geronimo-dev mailing list archives

Site index · List index
Message view « Date » · « Thread »
Top « Date » · « Thread »
From Greg Stein <gst...@lyra.org>
Subject commit privs (was: geronimo-dev Digest 13 Aug 2003 16:44:13 -0000 Issue 47)
Date Wed, 13 Aug 2003 20:47:27 GMT
On Wed, Aug 13, 2003 at 04:44:13PM -0000, geronimo-dev-digest-help@incubator.apache.org wrote:
>...
> From: Berin Loritsch <bloritsch@apache.org>
> Subject: [Fwd: Commit privileges]
> To: geronimo-dev@incubator.apache.org
> Date: Wed, 13 Aug 2003 12:33:52 -0400
>...
> So how does one go about getting commit privileges here anyway?
> I don't even know who has them and who doesn't.  I'd like to hack
> away fine-tuning the kernel code or help with the component model,
> but the diffs will undoubtedly be a bit messy.  Furthermore, it is
> difficult to show how an experiment works when it is only on your
> machine.
> 
> What would be the best way to go about this?  We can talk till we
> are blue in the face, but until there is some action/proof of our
> claims most people will continue to argue that their bike shed color
> is better.  Not wanting to be one who simply talks, I'd like to put
> forth some action.

The Apache Geronimo project has a *lot* of people interested here, and I
believe that one of the things which needs to happen is scaling up the
committer base, which then allows the project to scale up.

In most ASF projects, people are voted in as committers if they demonstrate
several qualities:

  1) their patches [which they've posted] demonstrate coding competence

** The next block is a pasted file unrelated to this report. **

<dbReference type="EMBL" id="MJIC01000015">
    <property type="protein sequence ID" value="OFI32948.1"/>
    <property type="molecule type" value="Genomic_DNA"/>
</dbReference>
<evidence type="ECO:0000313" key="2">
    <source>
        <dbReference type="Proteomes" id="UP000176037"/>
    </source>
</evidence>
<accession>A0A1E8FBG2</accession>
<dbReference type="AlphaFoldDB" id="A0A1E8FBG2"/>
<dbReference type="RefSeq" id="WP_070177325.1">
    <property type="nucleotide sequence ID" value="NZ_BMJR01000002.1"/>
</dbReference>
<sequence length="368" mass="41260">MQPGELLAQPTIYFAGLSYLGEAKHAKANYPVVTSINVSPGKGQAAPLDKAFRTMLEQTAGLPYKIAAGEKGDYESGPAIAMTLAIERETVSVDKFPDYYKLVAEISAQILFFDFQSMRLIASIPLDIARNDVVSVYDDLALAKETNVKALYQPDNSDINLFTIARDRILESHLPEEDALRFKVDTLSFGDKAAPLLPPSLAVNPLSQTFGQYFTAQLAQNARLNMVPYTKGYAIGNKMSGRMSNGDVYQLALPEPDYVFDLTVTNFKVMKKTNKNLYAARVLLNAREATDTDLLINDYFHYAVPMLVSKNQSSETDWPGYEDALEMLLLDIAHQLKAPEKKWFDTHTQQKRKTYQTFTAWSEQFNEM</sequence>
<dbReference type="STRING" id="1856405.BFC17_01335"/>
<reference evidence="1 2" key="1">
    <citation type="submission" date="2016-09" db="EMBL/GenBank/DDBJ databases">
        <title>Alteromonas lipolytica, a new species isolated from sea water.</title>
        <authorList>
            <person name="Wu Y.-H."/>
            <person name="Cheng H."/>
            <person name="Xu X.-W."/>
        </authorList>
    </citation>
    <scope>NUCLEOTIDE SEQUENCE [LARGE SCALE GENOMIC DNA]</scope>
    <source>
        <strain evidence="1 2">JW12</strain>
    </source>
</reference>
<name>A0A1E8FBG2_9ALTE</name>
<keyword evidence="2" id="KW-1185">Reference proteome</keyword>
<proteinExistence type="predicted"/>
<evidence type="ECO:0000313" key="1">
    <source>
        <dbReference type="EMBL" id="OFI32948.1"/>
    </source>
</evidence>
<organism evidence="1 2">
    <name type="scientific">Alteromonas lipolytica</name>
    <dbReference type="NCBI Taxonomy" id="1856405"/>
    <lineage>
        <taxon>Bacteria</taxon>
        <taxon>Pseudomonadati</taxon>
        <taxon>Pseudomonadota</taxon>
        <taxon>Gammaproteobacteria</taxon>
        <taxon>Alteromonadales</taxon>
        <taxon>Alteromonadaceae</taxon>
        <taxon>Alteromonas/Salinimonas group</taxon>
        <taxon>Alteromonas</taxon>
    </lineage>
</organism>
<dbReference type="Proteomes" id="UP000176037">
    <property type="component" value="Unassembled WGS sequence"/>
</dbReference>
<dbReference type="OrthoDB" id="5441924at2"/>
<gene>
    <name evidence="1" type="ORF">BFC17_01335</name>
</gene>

2) their discussion demonstrates a good ability to work with others
  3) their vision aligns with the rest of the community

When the Incubator bootstraps a project, we simply need to assume that
points (1) and (2) are true, and the initial committers are the people who
initially define (3) until a larger community forms and begins to steer
<wherever>.

Also note that for people such as Berin, coming from other ASF projects,
there is a "lower bar" for demonstrating (1) and (2). The assumption is that
those bars have already been crossed. Also, candidates for commit ability
usually come from other open source projects, so people familiar with those
other efforts will usually tend to vote +1 based on that (external) work.
Just be wary about how the external projects are run, relative to how the
ASF likes to see projects run (this impacts the decision around (2)). (and
for some definition of "how ASF likes to see projects run" :-)

I'd also point to something that we do in the Subversion project which has
proven to be very successful. We have a very low bar for committers for
*specific* areas, if that person has demo'd themselves for that area. We
apply much more rigor in the decision process for "blanket commit access."
When somebody gets "limited" access, we merely ask them "you're free to
commit to <this> area; if you want to commit to elsewhere in the Subversion
project, just get a +1 or two from full committers and go ahead an apply
your own patch." We find that simple social dynamics will keep people
committing to the proper areas; we haven't had any problems with people
patching "out of bounds".

To make that concrete for Geronimo: there have been patches from people who
are creating test cases. I'd say to give them commit access for adding test
cases. The standard rules would still apply for access to the "full"
Geronimo codebase, but in the meantime, you don't have to worry about
continually applying test case patches.
[ of course, the new committer would need to submit a CLA, as usual ]

Cheers,
-g

-- 
Greg Stein, http://www.lyra.org/

Mime
View raw message